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Happiness has very elusive nature

Sharon Kennedy

How many people do you know who are truly happy? There must be something in the water we consume or the very air we breathe that causes discontent. If you listen to the news for more than three minutes, you know the world is a very sad place. I’m not referring to all the recent tragedies caused by the weather or a crazed gunman. I’m talking about the folks next door or at the dining table beside you.

We all complain about our U.P. weather. I think that’s because it’s an easy way to start a conversation or fill a silence when we run out of things to say and just sit there staring at each other. We don’t mean much by it. We’re not plagued with too many violent storms or fires like some parts of the country. Political parties usually aren’t responsible for what falls from the sky or burns thousands of acres, so weather is a relatively safe topic.

I’m talking about a general feeling of unhappiness or discontent. Complaining starts early in life. Listen to any new mother trying to convince her toddler he does not need another toy. Most likely the child will throw a fit. It doesn’t matter if he’s in a crowded store. He’ll fling himself on the floor, crying and yelling if he can’t get his own way. So what does the frustrated parent do? Gives in, of course.

We’ve all seen it at one time or another. If you’re 70 or older, you know the thought running through your mind is one that would most likely land the parent in jail. So the kid gets another expensive toy he’ll be bored with before he gets home. The next time the parent goes shopping, she’ll try to find someone to sit with Junior. He’ll probably cry when mama leaves. She might feel guilty, but at least she’ll be spared the embarrassment of bringing along a spoiled brat.

Discontent only gets worse as children enter school. It grows to monumental proportions once junior high is reached. By high school, many parents would gladly commit themselves to a mental ward to avoid the daily battles of living with teenagers. I know I’m using a broad paint brush, but you know what I mean. Not all teens are terrors, but if they want to fit in with their peers, they often consider their parents as enemies.

Once high school is out of the way, there’s the challenge of what to do with their lives. Some choose college. Some get a menial job. Some do both and some do nothing at all, satisfied to live in the basement of the family home and play video games all day.

It doesn’t seem to make much difference because they’ll all find something to grumble about. Professors expect too much. Working at Taco Bell is boring. Video games are expensive and Sis has no money to buy the latest ones.

After earning a dubious college degree, the hunt for a good paying job is on. A few luck out right away, pay off their student loans, marry Mr. Wonderful, raise obedient children, grow old together, sit on the front porch, and reflect on their wonderful lives, but these folks are the exception. Most of us live our days in peaks and valleys. What got me thinking about the cloud of unhappiness that hangs around like a winter sniffle is the news.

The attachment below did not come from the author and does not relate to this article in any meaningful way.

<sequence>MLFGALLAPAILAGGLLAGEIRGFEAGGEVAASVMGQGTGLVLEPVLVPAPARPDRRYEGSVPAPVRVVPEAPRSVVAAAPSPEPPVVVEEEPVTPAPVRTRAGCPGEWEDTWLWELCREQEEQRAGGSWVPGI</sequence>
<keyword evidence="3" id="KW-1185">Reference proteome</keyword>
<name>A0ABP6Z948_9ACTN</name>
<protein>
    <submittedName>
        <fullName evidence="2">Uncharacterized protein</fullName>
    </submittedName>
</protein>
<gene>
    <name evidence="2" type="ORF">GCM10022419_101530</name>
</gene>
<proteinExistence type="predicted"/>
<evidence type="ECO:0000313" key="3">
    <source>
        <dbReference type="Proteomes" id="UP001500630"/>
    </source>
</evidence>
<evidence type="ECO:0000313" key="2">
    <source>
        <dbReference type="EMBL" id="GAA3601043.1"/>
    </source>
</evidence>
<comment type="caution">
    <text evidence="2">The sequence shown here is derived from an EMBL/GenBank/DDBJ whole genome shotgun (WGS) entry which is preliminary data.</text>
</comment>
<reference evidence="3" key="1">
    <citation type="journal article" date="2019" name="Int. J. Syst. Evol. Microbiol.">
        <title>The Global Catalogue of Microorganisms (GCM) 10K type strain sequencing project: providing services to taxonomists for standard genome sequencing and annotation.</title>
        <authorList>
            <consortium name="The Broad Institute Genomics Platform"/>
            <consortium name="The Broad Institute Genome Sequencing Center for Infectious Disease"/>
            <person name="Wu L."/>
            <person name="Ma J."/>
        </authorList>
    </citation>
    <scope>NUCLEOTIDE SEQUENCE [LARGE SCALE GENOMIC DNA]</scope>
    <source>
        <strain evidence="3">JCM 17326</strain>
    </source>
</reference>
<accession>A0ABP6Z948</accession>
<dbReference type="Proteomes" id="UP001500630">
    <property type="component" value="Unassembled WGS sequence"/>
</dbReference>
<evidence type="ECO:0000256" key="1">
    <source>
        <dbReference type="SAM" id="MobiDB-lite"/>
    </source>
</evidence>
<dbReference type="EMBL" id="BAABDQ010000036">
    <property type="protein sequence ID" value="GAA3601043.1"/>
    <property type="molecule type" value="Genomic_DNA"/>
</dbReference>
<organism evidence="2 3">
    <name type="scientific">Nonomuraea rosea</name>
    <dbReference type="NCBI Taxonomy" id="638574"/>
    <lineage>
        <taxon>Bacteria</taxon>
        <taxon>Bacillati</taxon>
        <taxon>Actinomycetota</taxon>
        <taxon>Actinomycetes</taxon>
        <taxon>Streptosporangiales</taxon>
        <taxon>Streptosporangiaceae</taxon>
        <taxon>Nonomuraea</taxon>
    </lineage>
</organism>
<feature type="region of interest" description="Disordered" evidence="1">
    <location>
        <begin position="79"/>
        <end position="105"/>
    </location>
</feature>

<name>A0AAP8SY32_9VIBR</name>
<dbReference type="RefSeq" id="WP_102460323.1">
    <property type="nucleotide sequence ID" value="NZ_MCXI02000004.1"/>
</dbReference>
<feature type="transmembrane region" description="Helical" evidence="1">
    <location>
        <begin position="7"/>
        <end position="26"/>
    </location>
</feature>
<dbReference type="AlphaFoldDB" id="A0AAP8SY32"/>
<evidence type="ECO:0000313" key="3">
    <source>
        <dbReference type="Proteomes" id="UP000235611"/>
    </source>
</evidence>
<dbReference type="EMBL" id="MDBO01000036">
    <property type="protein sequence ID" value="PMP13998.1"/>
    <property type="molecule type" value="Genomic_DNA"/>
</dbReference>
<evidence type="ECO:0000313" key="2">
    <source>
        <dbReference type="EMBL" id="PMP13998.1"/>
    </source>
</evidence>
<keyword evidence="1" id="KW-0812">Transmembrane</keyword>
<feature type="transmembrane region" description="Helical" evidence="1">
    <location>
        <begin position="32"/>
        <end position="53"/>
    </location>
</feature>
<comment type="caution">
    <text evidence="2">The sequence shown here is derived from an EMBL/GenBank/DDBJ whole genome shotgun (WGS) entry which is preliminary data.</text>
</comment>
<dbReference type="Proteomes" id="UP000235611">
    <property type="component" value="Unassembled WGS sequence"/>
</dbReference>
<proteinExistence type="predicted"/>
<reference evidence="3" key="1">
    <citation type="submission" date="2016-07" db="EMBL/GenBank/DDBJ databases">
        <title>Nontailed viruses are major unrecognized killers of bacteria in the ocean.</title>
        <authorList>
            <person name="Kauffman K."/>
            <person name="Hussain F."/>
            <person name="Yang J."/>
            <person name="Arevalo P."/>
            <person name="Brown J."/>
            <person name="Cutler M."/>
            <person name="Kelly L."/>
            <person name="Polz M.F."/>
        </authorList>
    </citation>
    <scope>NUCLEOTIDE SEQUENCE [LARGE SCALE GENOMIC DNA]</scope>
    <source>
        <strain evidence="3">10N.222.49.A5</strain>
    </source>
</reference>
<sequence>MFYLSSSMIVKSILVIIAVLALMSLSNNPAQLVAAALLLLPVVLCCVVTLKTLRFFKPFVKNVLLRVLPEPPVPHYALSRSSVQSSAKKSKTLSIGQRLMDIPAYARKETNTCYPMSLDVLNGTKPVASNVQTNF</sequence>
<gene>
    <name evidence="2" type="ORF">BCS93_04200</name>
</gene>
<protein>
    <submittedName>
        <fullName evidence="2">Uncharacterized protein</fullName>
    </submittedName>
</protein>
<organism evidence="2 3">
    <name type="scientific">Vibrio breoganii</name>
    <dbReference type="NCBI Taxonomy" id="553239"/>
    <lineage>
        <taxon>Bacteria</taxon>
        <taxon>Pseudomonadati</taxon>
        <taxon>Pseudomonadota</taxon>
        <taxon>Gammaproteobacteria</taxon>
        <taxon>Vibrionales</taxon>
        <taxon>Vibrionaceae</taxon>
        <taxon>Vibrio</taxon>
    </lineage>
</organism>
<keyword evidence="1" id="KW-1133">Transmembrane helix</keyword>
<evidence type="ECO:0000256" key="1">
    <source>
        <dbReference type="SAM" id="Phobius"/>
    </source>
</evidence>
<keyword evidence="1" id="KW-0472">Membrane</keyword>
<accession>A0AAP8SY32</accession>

I don’t know about you, but I’m so tired of hearing about all the negativity coming from all directions I could permanently unplug any electronic device that even hints at a news broadcast. How are we supposed to instill feelings of hope in young people if all they hear is doom and gloom? Everyone is concerned WWIII might break out at any minute. Climate change is either going to freeze us to death or melt us. The only jobs available for college graduates pay minimum wage. Taxes keep rising. Morale keeps falling. There’s no such thing as job security anymore. Politicians, whether part of the establishment or green as new grass, tell lies that would make Pinocchio’s nose seem small. All news has become fake news. We oldsters scratch our head and wonder what in the world is going on.

The United States is the best country on our planet, yet some elected officials seem intent upon ruining it. Is privatization the answer to everything? Do we really need congressional representatives in both houses who live like kings and queens while middle class Americans flounder? When did things get so lopsided and why didn’t we notice the downhill slide sooner?

It’s no fun being unhappy. It’s a miserable way to live. Without hope and good expectations people often turn to street drugs or prescription medicine to solve their problems. Neither is a proper solution. I’m baffled that in the 21st century discontent is rampant. I never dreamed things would be like this. Every generation is expected to prosper and be happier and better off than the one before it.

Few of our parents had college degrees or high paying jobs, but I don’t remember being unhappy. We had everything we needed and lived within our means. Is that the answer? Was Mr. Micawber right all along? Or is discontent so engrained in our society it’s become the natural order of things? I hope not.